Potential new restrictions and requirements on foreign State investment into European football clubs
In a sector where competitiveness goes hand in hand with deep pockets, financial backing can bridge the gap between a sports club’s potential and its realisation. The European Commission (Commission) has however made clear that the EU rules on State aid made no exception for the sports sector. Wherever public authorities/bodies using public resources grant an advantage to an undertaking on a market that is open to competition, the issue of State aid arises. Various cases on the Spanish or the Dutch football clubs have illustrated that sports organisations need to be aware of the State aid rules and the possibility that their financing (from financial transactions to share acquisition through bank loans or taxes) may be reviewed by the European Commission.
Until now, due diligence did not extend to funding from non-European Union countries, as the Commission’s scrutiny was limited to financing from Member States of the European Union (EU). The situation is about to change. On 5 May 2021, the Commission published a proposal for a regulation on foreign subsidies distorting the internal market (Proposal). Interested parties had until 22 July 2021 to provide comments in the context of a public consultation.
The proposal seeks to address distortions in the internal market of the European Union caused by financing from countries outside of the European Union. It is a new tool to address a regulatory gap and ensure a level playing field as currently the Member States of the European Union are subject to strict and limiting rules to provide financial assistance to football clubs in the EU. However, the EU has no regulations in place to control the in-flow of funds to football clubs and other entities in the EU from third countries (who are not Member States of the EU). For example, while the Spanish Government was prevented from providing support to football clubs such as Barcelona, the takeover of Paris Saint Germain by Qatar Sports Investment (subsidiary of Qatar Investment Authority which is Qatar’s sovereign wealth fund) and subsequent funding of operations of the club was not.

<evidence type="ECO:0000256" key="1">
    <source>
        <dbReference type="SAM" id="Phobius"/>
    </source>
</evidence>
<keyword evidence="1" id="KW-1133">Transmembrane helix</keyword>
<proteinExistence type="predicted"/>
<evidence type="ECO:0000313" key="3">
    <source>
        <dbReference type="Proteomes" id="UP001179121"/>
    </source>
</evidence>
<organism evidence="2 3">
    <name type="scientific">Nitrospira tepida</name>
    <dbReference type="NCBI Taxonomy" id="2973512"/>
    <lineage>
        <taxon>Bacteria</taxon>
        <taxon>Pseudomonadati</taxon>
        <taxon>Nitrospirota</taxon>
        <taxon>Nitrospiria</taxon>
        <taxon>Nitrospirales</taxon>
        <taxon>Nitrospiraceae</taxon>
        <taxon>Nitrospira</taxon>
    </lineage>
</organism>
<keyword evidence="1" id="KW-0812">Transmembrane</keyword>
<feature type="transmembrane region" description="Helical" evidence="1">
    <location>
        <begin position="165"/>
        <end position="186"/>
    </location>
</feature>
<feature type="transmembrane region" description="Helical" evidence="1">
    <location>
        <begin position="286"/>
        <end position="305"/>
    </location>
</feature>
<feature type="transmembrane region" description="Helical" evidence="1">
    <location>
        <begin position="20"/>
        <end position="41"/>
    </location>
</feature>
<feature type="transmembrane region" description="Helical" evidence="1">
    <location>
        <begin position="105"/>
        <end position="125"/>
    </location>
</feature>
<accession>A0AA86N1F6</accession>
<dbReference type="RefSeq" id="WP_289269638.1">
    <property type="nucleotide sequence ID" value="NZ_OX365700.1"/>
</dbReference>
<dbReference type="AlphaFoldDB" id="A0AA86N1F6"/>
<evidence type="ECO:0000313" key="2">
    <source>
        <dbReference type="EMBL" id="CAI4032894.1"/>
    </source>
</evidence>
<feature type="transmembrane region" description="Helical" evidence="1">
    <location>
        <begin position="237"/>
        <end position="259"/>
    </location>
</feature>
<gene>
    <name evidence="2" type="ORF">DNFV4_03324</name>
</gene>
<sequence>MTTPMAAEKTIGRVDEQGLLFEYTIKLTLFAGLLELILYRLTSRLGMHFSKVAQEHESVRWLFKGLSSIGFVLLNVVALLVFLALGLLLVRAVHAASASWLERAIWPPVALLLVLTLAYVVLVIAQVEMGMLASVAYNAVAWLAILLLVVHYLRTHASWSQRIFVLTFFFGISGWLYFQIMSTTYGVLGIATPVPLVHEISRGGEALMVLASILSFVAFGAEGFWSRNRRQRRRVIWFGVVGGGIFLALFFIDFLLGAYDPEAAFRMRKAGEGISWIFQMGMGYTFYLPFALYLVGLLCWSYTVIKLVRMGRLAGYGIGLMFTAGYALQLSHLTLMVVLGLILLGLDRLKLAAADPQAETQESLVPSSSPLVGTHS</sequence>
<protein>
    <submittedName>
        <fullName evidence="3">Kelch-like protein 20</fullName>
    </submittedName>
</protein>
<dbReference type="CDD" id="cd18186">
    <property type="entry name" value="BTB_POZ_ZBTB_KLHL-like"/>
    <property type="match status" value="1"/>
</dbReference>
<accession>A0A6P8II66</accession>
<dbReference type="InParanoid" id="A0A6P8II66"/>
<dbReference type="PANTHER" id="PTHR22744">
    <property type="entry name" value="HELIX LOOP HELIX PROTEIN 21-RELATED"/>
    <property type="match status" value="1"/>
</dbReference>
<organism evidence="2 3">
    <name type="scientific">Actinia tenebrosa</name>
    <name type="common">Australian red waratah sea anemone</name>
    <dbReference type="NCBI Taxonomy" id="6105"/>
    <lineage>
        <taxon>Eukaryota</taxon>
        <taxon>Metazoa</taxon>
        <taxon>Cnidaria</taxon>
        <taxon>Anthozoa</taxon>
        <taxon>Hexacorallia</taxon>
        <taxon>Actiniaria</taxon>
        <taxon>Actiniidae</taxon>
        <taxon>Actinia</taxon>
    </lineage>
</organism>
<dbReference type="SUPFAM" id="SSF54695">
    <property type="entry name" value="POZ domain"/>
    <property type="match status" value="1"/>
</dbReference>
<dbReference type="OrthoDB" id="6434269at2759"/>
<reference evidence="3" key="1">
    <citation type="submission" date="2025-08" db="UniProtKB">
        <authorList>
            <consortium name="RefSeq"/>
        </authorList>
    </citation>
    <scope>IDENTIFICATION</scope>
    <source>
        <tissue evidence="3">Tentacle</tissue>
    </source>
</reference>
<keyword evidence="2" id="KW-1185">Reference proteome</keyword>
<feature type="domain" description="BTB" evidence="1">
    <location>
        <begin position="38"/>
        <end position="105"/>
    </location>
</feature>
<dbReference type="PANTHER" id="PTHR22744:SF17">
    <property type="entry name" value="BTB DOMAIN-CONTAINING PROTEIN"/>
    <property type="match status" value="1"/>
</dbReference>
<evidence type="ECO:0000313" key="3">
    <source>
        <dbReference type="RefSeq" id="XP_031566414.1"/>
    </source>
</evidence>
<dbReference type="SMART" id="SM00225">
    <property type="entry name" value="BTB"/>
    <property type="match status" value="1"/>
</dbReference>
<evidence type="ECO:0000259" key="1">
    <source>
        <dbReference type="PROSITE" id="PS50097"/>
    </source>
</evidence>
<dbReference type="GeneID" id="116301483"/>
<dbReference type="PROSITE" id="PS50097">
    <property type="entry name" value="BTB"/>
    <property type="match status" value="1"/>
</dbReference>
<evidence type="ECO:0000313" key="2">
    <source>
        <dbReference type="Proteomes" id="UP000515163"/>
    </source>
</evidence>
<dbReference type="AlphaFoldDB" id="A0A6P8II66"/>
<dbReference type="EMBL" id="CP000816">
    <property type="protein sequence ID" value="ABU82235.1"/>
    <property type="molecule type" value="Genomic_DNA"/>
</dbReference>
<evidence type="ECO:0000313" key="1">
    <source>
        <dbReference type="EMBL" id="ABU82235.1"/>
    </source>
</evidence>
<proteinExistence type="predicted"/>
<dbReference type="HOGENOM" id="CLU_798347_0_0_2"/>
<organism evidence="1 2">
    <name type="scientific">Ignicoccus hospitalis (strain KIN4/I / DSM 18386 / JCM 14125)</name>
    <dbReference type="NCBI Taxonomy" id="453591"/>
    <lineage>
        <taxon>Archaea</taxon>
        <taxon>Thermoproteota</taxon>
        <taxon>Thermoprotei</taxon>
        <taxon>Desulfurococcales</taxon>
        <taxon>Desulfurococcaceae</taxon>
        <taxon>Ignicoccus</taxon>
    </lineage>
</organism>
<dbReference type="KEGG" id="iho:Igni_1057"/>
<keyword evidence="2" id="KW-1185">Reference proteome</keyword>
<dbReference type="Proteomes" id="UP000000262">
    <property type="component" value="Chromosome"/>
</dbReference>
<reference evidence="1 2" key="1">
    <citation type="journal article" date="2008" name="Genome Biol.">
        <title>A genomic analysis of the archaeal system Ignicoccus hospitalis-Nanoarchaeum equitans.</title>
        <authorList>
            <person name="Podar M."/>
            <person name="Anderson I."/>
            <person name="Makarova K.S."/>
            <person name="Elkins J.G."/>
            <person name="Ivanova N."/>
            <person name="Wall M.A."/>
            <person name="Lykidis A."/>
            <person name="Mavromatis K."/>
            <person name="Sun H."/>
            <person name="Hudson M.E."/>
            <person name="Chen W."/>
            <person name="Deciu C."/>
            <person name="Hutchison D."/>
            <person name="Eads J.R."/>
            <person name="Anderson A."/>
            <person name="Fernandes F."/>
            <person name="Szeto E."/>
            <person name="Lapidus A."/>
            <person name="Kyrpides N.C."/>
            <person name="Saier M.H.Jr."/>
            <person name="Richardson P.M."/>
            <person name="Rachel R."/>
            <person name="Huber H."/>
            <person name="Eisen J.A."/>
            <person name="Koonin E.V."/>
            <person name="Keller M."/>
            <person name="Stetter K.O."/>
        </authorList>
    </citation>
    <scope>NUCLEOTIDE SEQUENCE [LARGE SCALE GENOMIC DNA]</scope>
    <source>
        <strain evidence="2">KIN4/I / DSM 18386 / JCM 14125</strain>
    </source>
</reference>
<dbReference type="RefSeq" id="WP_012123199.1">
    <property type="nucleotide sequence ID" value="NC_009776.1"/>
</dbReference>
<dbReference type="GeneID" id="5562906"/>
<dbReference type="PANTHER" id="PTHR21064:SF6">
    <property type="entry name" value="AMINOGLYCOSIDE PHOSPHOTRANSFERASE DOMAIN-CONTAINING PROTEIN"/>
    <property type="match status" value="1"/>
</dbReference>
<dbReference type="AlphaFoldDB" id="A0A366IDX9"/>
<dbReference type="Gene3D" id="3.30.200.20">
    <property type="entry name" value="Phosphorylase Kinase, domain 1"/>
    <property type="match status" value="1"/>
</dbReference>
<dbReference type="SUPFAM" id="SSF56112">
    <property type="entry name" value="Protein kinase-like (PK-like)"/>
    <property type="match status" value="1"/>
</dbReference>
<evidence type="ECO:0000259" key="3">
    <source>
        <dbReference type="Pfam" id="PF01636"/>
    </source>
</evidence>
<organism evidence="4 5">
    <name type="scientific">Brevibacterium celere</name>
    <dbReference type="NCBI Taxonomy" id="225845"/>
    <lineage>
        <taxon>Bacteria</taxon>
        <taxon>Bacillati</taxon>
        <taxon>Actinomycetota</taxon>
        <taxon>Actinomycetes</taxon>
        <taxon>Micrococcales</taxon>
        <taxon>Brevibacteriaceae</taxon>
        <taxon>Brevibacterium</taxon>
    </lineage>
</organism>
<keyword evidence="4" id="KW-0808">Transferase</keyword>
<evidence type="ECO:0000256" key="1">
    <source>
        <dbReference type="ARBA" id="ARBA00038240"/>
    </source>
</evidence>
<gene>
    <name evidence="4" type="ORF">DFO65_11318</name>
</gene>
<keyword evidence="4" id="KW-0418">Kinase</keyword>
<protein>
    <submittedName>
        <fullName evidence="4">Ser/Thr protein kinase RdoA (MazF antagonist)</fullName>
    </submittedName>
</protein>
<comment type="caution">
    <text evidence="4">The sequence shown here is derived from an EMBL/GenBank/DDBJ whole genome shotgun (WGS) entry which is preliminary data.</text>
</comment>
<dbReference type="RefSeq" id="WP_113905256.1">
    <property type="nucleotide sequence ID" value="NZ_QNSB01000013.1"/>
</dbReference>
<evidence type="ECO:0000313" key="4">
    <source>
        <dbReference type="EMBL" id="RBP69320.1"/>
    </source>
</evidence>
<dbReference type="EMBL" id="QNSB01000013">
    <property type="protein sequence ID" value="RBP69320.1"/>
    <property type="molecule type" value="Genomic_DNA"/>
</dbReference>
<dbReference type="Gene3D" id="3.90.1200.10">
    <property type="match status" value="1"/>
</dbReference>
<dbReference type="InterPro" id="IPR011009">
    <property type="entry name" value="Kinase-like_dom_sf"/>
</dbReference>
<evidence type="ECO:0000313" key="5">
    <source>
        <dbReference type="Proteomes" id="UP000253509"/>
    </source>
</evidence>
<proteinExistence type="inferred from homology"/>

If this regulation is passed, it would essentially impose restrictions on foreign investments in sports.
This article explores:
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- Tags: Competition Law | EU Law | European Union (EU) | Football | France | Governance | Qatar | Regulation | REGULATION OF THE EUROPEAN PARLIAMENT AND OF THE COUNCIL on foreign subsidies distorting the internal market | Sports | State Aid | United Kingdom (UK)
- How State aid rules are being applied to European football: Part 1 – examples of the Commission’s approach
- How State aid rules are being applied to European football: Part 2 – the availability of exemptions
- State aid in European football: A review of the EC’s ruling on Real Madrid, FC Barcelona and Valencia CF
- State aid in Spanish football - EU General Court annuls European Commission decision on Valencia CF & Elche CF
- A Guide To How 'State Aid' Law Impacts European Sports Organisations
- How 'State Aid' Rules Have Adapted For Covid-19 And What It Means For The Sports Sector
Maria J. Segura Catalán
Maria Segura, founder of the law firm Clayton & Segura, specialised in state aid, is a member of the Madrid and Brussels Bar (Liste E). Former Deputy Director of the Competition and State Aid Directorate of the EFTA Surveillance Authority, Maria Segura has been exclusively dedicated to state aid matters for twenty years also serving in different positions within the European Commission. She graduated in Law at the University of Zaragoza (Spain) and earned an Ll.M.Eur from the Europa Institut (Germany).
Marianne Clayton, is one of the founders of the law firm Clayton & Segura specialised in state aid. She is a member of the Paris and Brussels Bar (Liste E). Former senior officer at the Competition and State Aid Directorate at the EFTA Surveillance Authority, Marianne Clayton has over 15 years of state aid experience within the regulators and major international law firms. Marianne Clayton graduated in law at the Universities of Kings College and Paris I – Sorbonne.